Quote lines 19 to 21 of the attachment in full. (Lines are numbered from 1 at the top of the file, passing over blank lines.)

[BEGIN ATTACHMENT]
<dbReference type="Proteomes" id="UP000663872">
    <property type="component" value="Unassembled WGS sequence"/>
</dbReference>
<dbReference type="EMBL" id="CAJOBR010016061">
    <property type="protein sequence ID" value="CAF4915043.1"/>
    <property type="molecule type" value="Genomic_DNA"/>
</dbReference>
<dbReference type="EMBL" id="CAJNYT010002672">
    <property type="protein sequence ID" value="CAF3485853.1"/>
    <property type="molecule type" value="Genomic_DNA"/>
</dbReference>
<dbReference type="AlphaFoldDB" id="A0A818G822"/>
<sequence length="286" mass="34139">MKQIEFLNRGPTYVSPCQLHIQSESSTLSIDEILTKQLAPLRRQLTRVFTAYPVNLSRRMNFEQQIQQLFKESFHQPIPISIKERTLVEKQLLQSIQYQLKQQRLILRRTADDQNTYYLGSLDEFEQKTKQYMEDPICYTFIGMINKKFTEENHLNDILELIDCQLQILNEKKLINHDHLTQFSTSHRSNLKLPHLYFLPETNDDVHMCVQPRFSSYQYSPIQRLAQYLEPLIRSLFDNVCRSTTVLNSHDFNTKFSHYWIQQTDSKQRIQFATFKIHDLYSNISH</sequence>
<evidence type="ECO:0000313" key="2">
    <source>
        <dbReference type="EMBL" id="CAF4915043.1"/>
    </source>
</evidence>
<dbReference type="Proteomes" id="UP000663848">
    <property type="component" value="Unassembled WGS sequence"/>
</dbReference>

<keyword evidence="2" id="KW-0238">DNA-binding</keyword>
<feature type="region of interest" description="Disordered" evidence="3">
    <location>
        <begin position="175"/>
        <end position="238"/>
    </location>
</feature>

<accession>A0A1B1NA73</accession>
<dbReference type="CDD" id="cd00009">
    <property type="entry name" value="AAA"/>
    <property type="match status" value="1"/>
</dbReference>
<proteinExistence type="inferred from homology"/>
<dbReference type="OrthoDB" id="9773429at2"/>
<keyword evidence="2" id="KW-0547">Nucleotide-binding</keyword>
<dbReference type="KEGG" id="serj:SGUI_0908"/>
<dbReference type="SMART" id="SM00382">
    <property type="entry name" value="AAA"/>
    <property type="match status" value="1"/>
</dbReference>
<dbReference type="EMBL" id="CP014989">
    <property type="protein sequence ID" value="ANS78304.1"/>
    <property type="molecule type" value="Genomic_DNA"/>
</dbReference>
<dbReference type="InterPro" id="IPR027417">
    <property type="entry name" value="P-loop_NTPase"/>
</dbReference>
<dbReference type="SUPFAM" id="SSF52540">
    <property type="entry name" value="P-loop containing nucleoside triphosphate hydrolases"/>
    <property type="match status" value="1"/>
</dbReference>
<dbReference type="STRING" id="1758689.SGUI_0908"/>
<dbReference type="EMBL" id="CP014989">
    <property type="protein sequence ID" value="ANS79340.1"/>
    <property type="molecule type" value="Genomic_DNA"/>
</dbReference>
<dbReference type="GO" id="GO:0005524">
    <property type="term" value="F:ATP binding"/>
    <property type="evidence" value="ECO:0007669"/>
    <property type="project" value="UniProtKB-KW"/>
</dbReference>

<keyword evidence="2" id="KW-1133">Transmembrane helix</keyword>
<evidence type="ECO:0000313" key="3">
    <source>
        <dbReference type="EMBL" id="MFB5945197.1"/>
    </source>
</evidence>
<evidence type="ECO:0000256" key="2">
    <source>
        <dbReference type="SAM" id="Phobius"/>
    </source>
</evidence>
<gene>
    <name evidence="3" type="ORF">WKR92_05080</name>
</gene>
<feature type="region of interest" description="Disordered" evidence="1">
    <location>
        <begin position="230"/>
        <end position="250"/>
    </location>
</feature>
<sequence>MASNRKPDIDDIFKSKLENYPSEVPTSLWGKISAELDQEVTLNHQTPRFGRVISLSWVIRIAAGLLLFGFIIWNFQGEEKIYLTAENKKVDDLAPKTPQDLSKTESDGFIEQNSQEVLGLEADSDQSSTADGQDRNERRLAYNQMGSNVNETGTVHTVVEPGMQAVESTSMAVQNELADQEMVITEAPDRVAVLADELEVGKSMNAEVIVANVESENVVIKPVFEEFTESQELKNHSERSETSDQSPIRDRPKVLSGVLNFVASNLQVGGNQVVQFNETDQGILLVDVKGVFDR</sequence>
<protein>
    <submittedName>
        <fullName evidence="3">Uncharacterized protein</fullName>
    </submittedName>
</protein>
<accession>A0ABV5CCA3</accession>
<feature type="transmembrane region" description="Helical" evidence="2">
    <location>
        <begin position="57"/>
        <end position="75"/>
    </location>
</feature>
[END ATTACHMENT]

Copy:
<dbReference type="Proteomes" id="UP000663848">
    <property type="component" value="Unassembled WGS sequence"/>
</dbReference>